“In search of America’s great, forgotten history.” (In the NYT.)
Neat! Thanks for the link.
I hope he keeps it up!
Am I the only one confused by this? His project strikes me as history (of famous people) from below. Or some sort of confusion between “history” and “trivia” with varying degrees of “significance” thrown in for good measure. I wonder if he’ll take a picture of Phillips on the Inner Harbor in Baltimore, which was the first (and last) site of my encounter with a 25 cent martini lunch special?
apologies for any excessive snark…
Did you know that The Hope Diamond was pawned by Mrs. McLain of New York for $36,000 and the money was given to the Lindberg family to help pay the randsom for the kidnapped child.
In the early 1980′s I read the transcript of the transaction. Mrs. Simpson at 95 years old, the last living member of the Simpson pawn shop family, show me the transcripts that her husband had taken while he was coming to terms with Mrs. McLain on repayment of the loan. There is a section in Simpson’s book ‘Hockshop’ that refers to the it.
The curse of the Hope Diamond:
While returning to New York by train with the diamond, Mr. Simpson had an appendicitis attack and was rush to the hospital for surgery.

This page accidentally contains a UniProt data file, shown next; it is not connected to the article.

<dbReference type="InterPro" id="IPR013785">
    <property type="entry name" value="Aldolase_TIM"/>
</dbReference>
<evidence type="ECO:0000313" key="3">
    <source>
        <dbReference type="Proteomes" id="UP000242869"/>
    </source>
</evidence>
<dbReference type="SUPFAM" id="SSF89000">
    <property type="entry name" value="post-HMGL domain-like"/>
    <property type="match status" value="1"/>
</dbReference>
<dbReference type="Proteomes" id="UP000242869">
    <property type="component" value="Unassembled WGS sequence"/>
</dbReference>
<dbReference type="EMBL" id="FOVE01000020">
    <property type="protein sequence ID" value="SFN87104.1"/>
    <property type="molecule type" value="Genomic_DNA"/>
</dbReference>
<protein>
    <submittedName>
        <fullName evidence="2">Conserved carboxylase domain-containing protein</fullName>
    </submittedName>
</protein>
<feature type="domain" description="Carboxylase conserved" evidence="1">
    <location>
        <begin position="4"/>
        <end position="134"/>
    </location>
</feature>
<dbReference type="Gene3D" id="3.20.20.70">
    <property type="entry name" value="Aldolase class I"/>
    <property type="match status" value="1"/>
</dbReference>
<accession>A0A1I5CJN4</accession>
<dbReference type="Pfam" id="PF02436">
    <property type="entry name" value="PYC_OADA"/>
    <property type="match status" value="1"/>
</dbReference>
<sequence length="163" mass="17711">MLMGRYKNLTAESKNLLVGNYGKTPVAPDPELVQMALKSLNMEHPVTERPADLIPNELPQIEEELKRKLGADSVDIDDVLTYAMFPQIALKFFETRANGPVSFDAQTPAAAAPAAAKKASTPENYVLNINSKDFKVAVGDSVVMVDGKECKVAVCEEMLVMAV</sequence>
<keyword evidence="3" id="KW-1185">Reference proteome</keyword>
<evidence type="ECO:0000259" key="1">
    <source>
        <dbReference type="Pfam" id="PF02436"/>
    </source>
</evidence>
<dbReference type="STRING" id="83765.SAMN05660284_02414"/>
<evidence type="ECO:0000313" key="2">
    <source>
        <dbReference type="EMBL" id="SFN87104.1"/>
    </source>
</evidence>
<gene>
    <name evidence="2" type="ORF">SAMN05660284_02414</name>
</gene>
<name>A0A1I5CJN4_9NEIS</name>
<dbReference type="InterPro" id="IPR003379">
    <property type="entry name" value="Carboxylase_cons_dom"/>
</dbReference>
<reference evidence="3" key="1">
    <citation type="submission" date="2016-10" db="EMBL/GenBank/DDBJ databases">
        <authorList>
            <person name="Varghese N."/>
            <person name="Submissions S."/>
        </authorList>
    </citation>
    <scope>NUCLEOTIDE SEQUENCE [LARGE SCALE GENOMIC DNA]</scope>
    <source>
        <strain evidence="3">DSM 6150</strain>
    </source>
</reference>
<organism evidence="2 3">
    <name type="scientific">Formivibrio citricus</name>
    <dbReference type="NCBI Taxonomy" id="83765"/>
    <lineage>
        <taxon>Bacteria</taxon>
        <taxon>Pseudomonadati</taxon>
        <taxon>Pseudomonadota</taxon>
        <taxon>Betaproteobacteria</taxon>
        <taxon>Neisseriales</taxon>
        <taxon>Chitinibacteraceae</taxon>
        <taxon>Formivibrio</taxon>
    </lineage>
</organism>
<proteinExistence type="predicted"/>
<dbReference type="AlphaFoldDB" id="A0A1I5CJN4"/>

The workers at the pawn shop refused to go back to work if the Hope Diamond was stored in the shop. It was kept in a safety deposit box in a New York Bank.
You should read ‘Hockshop’.
It is badly written but tells the story of NY that no one has ever told. It would make one hell of a Musical.
Andy: I get this project – nutty and somwhat random as it is – I just read Marita Sturken’s terrific book, Tourists of History: Memory, Kitsch and Consumerism from OK City to Ground Zero & highly recommend it for thoughtful, sardonic analysis on the way that becoming a tourist in one’s own country can place you in a problematic & fascinating relation to the concept of history.
Thanks for the comments, all. Andy: no need to apologize for snark here. There _is_ something random about this project, as Tona says.
I guess the part of me that applauds any kind of popular historymaking, “history from below,” people engaging with the past around them etc. has to make peace with the part of me that points out how often those people are drawn to aspects of history that to me as a specialist may seem trivial or banal.
re: your martini special, see this post of mine from (jeepers) 2 years ago: George Washington Puked Here.
Tona: I will check out that book.
Randy: That is definitely news to me.
Comments are closed.